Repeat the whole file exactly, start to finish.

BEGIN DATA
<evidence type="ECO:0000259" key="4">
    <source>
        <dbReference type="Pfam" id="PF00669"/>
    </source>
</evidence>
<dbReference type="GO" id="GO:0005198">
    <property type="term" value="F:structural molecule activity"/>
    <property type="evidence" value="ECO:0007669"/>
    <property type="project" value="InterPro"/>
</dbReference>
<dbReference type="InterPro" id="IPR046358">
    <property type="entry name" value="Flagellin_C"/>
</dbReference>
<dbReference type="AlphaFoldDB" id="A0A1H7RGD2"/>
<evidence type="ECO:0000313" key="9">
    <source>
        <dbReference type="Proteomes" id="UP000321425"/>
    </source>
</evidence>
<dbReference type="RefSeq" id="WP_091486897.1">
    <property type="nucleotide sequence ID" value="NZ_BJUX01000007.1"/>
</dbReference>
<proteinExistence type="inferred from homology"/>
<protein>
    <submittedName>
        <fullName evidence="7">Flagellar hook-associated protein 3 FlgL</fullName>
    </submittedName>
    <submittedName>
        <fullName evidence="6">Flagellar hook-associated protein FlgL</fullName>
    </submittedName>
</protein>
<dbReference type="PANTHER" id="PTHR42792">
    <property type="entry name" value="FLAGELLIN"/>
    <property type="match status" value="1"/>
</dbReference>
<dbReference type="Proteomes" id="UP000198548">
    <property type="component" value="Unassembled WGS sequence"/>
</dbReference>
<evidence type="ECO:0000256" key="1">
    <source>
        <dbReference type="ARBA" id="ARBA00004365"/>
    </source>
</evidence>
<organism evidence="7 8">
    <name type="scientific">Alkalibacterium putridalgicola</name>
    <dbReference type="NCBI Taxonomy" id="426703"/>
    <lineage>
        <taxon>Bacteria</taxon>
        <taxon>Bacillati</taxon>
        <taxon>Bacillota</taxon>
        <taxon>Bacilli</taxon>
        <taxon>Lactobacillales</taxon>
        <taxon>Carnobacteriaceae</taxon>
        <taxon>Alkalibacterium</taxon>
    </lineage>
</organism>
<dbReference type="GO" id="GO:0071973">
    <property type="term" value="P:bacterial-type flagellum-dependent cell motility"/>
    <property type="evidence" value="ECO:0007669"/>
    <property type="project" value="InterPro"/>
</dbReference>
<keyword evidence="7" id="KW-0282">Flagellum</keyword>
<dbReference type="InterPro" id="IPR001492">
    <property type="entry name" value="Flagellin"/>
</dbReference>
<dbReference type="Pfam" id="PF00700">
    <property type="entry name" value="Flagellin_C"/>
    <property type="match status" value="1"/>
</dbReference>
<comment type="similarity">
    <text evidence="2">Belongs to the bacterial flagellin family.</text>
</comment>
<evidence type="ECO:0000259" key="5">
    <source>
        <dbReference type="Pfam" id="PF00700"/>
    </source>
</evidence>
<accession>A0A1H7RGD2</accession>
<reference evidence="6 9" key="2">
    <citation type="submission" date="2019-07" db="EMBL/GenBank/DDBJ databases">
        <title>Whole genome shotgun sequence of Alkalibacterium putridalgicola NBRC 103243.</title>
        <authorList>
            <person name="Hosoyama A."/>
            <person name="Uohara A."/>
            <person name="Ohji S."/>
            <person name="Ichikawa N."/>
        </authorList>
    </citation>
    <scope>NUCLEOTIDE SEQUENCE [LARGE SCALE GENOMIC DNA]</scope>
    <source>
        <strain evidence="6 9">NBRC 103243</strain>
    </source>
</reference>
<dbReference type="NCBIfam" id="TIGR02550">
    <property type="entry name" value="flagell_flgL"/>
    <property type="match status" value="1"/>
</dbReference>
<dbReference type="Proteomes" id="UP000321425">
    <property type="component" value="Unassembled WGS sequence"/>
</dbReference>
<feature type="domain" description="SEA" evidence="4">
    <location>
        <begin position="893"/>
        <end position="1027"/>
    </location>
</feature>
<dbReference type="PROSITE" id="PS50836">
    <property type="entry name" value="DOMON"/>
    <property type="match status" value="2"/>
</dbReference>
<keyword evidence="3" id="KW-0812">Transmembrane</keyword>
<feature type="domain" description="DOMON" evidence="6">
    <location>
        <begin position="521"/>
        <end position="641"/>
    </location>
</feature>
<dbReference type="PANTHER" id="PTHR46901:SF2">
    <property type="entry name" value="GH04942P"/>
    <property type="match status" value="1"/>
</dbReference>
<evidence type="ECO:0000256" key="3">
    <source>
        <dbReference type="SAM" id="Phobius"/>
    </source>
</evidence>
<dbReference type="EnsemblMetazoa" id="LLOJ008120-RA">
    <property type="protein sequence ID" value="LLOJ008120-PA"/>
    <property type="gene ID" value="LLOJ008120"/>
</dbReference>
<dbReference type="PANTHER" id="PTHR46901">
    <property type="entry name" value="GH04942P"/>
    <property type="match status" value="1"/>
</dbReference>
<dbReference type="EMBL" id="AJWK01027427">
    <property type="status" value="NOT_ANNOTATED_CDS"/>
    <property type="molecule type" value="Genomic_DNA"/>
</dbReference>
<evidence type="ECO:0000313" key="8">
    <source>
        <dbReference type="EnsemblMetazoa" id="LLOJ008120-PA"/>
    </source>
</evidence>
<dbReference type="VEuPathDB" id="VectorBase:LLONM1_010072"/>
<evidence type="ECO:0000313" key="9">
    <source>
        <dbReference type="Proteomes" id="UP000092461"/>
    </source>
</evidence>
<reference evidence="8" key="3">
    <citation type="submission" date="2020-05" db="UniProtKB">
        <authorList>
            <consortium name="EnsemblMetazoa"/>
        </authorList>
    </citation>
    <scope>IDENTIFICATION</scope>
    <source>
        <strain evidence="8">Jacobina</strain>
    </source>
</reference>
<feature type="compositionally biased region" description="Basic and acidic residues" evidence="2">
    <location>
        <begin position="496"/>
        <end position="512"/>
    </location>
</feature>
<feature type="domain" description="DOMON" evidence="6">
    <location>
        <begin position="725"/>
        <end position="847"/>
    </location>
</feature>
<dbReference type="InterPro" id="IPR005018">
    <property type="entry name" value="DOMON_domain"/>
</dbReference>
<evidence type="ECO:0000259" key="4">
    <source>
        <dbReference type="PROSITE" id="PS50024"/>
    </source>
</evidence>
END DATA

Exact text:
<evidence type="ECO:0000259" key="4">
    <source>
        <dbReference type="Pfam" id="PF00669"/>
    </source>
</evidence>
<dbReference type="GO" id="GO:0005198">
    <property type="term" value="F:structural molecule activity"/>
    <property type="evidence" value="ECO:0007669"/>
    <property type="project" value="InterPro"/>
</dbReference>
<dbReference type="InterPro" id="IPR046358">
    <property type="entry name" value="Flagellin_C"/>
</dbReference>
<dbReference type="AlphaFoldDB" id="A0A1H7RGD2"/>
<evidence type="ECO:0000313" key="9">
    <source>
        <dbReference type="Proteomes" id="UP000321425"/>
    </source>
</evidence>
<dbReference type="RefSeq" id="WP_091486897.1">
    <property type="nucleotide sequence ID" value="NZ_BJUX01000007.1"/>
</dbReference>
<proteinExistence type="inferred from homology"/>
<protein>
    <submittedName>
        <fullName evidence="7">Flagellar hook-associated protein 3 FlgL</fullName>
    </submittedName>
    <submittedName>
        <fullName evidence="6">Flagellar hook-associated protein FlgL</fullName>
    </submittedName>
</protein>
<dbReference type="PANTHER" id="PTHR42792">
    <property type="entry name" value="FLAGELLIN"/>
    <property type="match status" value="1"/>
</dbReference>
<dbReference type="Proteomes" id="UP000198548">
    <property type="component" value="Unassembled WGS sequence"/>
</dbReference>
<evidence type="ECO:0000256" key="1">
    <source>
        <dbReference type="ARBA" id="ARBA00004365"/>
    </source>
</evidence>
<organism evidence="7 8">
    <name type="scientific">Alkalibacterium putridalgicola</name>
    <dbReference type="NCBI Taxonomy" id="426703"/>
    <lineage>
        <taxon>Bacteria</taxon>
        <taxon>Bacillati</taxon>
        <taxon>Bacillota</taxon>
        <taxon>Bacilli</taxon>
        <taxon>Lactobacillales</taxon>
        <taxon>Carnobacteriaceae</taxon>
        <taxon>Alkalibacterium</taxon>
    </lineage>
</organism>
<dbReference type="GO" id="GO:0071973">
    <property type="term" value="P:bacterial-type flagellum-dependent cell motility"/>
    <property type="evidence" value="ECO:0007669"/>
    <property type="project" value="InterPro"/>
</dbReference>
<keyword evidence="7" id="KW-0282">Flagellum</keyword>
<dbReference type="InterPro" id="IPR001492">
    <property type="entry name" value="Flagellin"/>
</dbReference>
<dbReference type="Pfam" id="PF00700">
    <property type="entry name" value="Flagellin_C"/>
    <property type="match status" value="1"/>
</dbReference>
<comment type="similarity">
    <text evidence="2">Belongs to the bacterial flagellin family.</text>
</comment>
<evidence type="ECO:0000259" key="5">
    <source>
        <dbReference type="Pfam" id="PF00700"/>
    </source>
</evidence>
<accession>A0A1H7RGD2</accession>
<reference evidence="6 9" key="2">
    <citation type="submission" date="2019-07" db="EMBL/GenBank/DDBJ databases">
        <title>Whole genome shotgun sequence of Alkalibacterium putridalgicola NBRC 103243.</title>
        <authorList>
            <person name="Hosoyama A."/>
            <person name="Uohara A."/>
            <person name="Ohji S."/>
            <person name="Ichikawa N."/>
        </authorList>
    </citation>
    <scope>NUCLEOTIDE SEQUENCE [LARGE SCALE GENOMIC DNA]</scope>
    <source>
        <strain evidence="6 9">NBRC 103243</strain>
    </source>
</reference>
<dbReference type="NCBIfam" id="TIGR02550">
    <property type="entry name" value="flagell_flgL"/>
    <property type="match status" value="1"/>
</dbReference>
<dbReference type="Proteomes" id="UP000321425">
    <property type="component" value="Unassembled WGS sequence"/>
</dbReference>
<feature type="domain" description="SEA" evidence="4">
    <location>
        <begin position="893"/>
        <end position="1027"/>
    </location>
</feature>
<dbReference type="PROSITE" id="PS50836">
    <property type="entry name" value="DOMON"/>
    <property type="match status" value="2"/>
</dbReference>
<keyword evidence="3" id="KW-0812">Transmembrane</keyword>
<feature type="domain" description="DOMON" evidence="6">
    <location>
        <begin position="521"/>
        <end position="641"/>
    </location>
</feature>
<dbReference type="PANTHER" id="PTHR46901:SF2">
    <property type="entry name" value="GH04942P"/>
    <property type="match status" value="1"/>
</dbReference>
<evidence type="ECO:0000256" key="3">
    <source>
        <dbReference type="SAM" id="Phobius"/>
    </source>
</evidence>
<dbReference type="EnsemblMetazoa" id="LLOJ008120-RA">
    <property type="protein sequence ID" value="LLOJ008120-PA"/>
    <property type="gene ID" value="LLOJ008120"/>
</dbReference>
<dbReference type="PANTHER" id="PTHR46901">
    <property type="entry name" value="GH04942P"/>
    <property type="match status" value="1"/>
</dbReference>
<dbReference type="EMBL" id="AJWK01027427">
    <property type="status" value="NOT_ANNOTATED_CDS"/>
    <property type="molecule type" value="Genomic_DNA"/>
</dbReference>
<evidence type="ECO:0000313" key="8">
    <source>
        <dbReference type="EnsemblMetazoa" id="LLOJ008120-PA"/>
    </source>
</evidence>
<dbReference type="VEuPathDB" id="VectorBase:LLONM1_010072"/>
<evidence type="ECO:0000313" key="9">
    <source>
        <dbReference type="Proteomes" id="UP000092461"/>
    </source>
</evidence>
<reference evidence="8" key="3">
    <citation type="submission" date="2020-05" db="UniProtKB">
        <authorList>
            <consortium name="EnsemblMetazoa"/>
        </authorList>
    </citation>
    <scope>IDENTIFICATION</scope>
    <source>
        <strain evidence="8">Jacobina</strain>
    </source>
</reference>
<feature type="compositionally biased region" description="Basic and acidic residues" evidence="2">
    <location>
        <begin position="496"/>
        <end position="512"/>
    </location>
</feature>
<feature type="domain" description="DOMON" evidence="6">
    <location>
        <begin position="725"/>
        <end position="847"/>
    </location>
</feature>
<dbReference type="InterPro" id="IPR005018">
    <property type="entry name" value="DOMON_domain"/>
</dbReference>
<evidence type="ECO:0000259" key="4">
    <source>
        <dbReference type="PROSITE" id="PS50024"/>
    </source>
</evidence>